Unit of angle or arc measure, equal to 60 minutes (60')
Why is SW using degrees? or what is this 0.99°?
Is there something I haven't noticed?
ASME Y14.5-2009 1.5.5 doesn't stipulate either form as the preferred choice.
Perhaps elsewhere, one form is dictated as an ANSI standard.
Or perhaps in another standard, one form is preferred. This, I don't know.
Hi ömür tokman,
Actually when I add .10deg to 35.99deg it produces 36.09deg.
I guess SW uses decimal notation to display degree to simplify things. Instead of saying 38° 53′ 23″ we can just say 38.8897deg.
0.99deg(in decimal ) = (99/100)x60' = 59'24''
You actually have the units set to show a decimal degree rather that degree min sec. If you want it to show deg min sec change the unit of the part to show it that way.
I knew that, thank you for the reminder anyway.
As far as I understand, this is not a standard, but a situation specific to SW.
If there is a different answer, I'll wait a while to learn.
SW has decimal system....not Degrees, Minutes, Seconds
35.99° = 35° 59' 24"
Perhaps it is a rounding error from the 0.99, perhaps a conversion error?
James Riddell wrote: 35.99° = 35° 59' 24"Perhaps it is a rounding error from the 0.99, perhaps a conversion error?
James Riddell wrote:
This demonstrates the inherent "danger" in toggling between the two systems:
1 minute = 0.0167°
1 second = 0.0003°
The precision of the data for both forms should be identical, else you'll imply or instill errors.
I'm converting the minutes given to me in decimal.(99°/60' = 1.65°).
Is this wrong?
ömür tokman wrote: I'm converting the minutes given to me in decimal.(99°/60' = 1.65°).Is this wrong?
ömür tokman wrote:
Is there a typographical error here?
You're mixing units. A minute (') is 1/60 of a degree (°). So 60' = 1°.
99° / 60' is the same as 99° / (60'/60'/°) = 99° / 1° = 99°
I explained it wrong.
Sample: 10°,30'=10,495° (0,0165°*30'=0,495)
ömür tokman wrote: I explained it wrong.Sample: 10°,30'=10,495° (0,0165°*30'=0,455)Is this wrong?
Sample: 10°,30'=10,495° (0,0165°*30'=0,455)
I find it easier to convert the minutes by dividing them by 60 to get degrees.
And to convert the seconds, divide the seconds by 3600 to get degrees.
So 10° + 30'/60 = 10.5°
Since these are "nice" numbers, you aren't starting the calculations with a truncated factor.
But why your result is 10.495° is perhaps due to rounding if you're using multiplication as shown above.
0.0165 is not accurate for 1/60 = 0.1667 at four decimal places. (It's 0.0166666666666666666666666666666...to infinity and beyond!)
Edit: Although mathematically true, to compute the seconds, I usually multiply the fractional remainder of the minutes division by 60.
10°30' is 10.5° on decimal
1° = 60'
Pre-Calculus - Converting between decimals and degrees minutes and seconds - YouTube
ömür tokman wrote: I explained it wrong.Sample: 10°,30'=10,495° (0,0165°*30'=0,495)Is this wrong?
Sample: 10°,30'=10,495° (0,0165°*30'=0,495)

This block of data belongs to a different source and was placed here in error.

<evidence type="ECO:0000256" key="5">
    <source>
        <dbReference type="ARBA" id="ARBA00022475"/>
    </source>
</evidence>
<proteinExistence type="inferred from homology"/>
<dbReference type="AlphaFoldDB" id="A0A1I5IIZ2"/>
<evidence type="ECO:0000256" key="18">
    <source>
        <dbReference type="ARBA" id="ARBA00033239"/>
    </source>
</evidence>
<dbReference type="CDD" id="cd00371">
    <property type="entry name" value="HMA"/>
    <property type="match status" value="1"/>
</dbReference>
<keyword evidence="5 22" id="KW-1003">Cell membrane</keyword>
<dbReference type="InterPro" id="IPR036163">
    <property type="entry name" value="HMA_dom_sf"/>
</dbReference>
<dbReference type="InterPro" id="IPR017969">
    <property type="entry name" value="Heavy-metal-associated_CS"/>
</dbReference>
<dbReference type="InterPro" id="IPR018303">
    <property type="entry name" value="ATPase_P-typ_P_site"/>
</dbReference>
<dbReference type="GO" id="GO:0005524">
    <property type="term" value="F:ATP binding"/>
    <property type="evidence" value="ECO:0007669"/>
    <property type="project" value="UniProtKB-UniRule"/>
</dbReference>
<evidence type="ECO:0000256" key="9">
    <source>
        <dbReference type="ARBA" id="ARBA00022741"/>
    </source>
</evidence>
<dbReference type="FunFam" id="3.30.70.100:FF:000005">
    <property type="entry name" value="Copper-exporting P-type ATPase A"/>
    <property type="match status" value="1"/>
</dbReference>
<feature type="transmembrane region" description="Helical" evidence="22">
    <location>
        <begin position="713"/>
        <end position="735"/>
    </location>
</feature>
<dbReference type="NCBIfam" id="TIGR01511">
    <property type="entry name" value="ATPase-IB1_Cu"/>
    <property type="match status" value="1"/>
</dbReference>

10° 30' = 10.5° exactly
I don't understand your conversion process.
10.495° = 10° 29' 42" exactly
If you ever took up Geocaching or Waymarking then you would quickly discover correct conversion between decimal degree and degree/minute/second. Otherwise you might be lost in the woods.
EDIT: If you were off by 1/2 of a second at the equator you would be ~50 feet away.
I don't know WTF you guys are complaining about. Like John said, just set your units under Document Properties to be whatever you want:
Both are equally valid, as long as you have a clue. If you can't tell which units are being used, just investigate the number and the unit designations.
36.084° - This number is displayed in decimal degrees.
36°29'3" - This number is displayed in deg/min/sec.
If you want decimal degrees, choose decimal degrees. If you want deg/min/sec, choose that. Or choose radians if you're a weirdo.
Yeah. As a toolmaker, I would like the decimal value, so that I don't make a conversion error.
As a land surveyor, I'd use degree, minutes and seconds.
It all depends on what the standard is for what you're doing in your field.
I made this awhile ago. It's pretty simple converting excel sheet. But it works for what I need. Hope this helps.
Edit: This is a tool only. I have double checked the formulas and it gives me the correct values, But this is to used as a reference tool only.
thanks a lot,
This will be useful.
and to add to what Josh Brady showed, if you wanted multiple dimension styles on the same drawing, you can use the override units.
Scott Paeth wrote: and to add to what Josh Brady showed, if you wanted multiple dimension styles on the same drawing, you can use the override units.
Scott Paeth wrote:
Remember: Unless explicitly specified in the dimension itself, for all angular units (and linear units, too), be sure to specify the default tolerances for each type and for each level of precision.
I thank everyone who answered.
There are a few correct answers, but only one can be selected. (for me)
I apologize for other correct answers.
I'm reminded that I once cooked up a little conversion spreadsheet for the guys in our tool and die shop. At the time, they were allowed to have a computer, but not outside internet. Maybe it will come in handy for you too.
Also, I recall reading that SW (and, I think, Excel) actually uses radians for all the calculations "behind the scenes" regardless of the format you use to enter or show angle dimensions. The math guys can explain why radians are superior to degrees.
Thanks a lot Erik,
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